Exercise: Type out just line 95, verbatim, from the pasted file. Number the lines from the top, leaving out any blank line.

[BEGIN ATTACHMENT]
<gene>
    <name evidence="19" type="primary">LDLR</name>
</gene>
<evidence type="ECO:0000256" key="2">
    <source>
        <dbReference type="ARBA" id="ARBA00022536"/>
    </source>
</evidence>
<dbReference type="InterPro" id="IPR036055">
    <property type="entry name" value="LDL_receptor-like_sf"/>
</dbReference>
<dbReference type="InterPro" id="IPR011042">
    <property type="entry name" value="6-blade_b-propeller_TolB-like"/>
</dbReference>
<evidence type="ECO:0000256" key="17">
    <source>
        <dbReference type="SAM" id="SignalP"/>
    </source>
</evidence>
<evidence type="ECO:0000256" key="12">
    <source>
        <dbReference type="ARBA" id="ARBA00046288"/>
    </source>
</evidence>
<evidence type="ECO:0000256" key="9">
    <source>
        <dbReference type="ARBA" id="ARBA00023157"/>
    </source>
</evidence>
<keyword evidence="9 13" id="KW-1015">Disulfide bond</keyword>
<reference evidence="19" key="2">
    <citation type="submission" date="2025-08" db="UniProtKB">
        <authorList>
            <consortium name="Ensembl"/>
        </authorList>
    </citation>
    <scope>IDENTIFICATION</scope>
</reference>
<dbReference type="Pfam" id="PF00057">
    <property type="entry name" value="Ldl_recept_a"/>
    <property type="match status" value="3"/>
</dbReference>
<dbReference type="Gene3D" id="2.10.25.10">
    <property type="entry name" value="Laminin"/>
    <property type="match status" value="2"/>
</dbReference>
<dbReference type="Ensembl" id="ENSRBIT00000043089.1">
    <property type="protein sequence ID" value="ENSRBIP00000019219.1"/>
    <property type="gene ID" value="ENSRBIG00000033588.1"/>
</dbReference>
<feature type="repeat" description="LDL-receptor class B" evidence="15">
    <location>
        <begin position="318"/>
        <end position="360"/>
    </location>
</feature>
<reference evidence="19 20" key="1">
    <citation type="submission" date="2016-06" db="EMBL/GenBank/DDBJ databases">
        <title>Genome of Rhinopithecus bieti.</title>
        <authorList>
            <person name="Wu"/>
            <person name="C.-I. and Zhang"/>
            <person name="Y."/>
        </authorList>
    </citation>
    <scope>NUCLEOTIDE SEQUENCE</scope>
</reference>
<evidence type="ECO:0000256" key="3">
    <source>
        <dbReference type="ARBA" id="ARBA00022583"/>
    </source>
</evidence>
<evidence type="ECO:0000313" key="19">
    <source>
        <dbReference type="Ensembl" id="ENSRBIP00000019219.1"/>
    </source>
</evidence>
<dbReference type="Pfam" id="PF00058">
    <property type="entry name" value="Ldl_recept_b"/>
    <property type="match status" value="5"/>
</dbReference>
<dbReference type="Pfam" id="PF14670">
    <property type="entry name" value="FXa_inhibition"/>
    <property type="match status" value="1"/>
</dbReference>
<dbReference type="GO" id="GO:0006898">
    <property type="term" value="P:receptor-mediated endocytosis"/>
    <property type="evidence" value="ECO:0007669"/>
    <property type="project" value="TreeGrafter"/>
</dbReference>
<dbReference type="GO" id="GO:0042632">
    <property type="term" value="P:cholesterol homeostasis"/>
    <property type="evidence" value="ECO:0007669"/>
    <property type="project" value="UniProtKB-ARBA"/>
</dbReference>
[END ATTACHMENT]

</dbReference>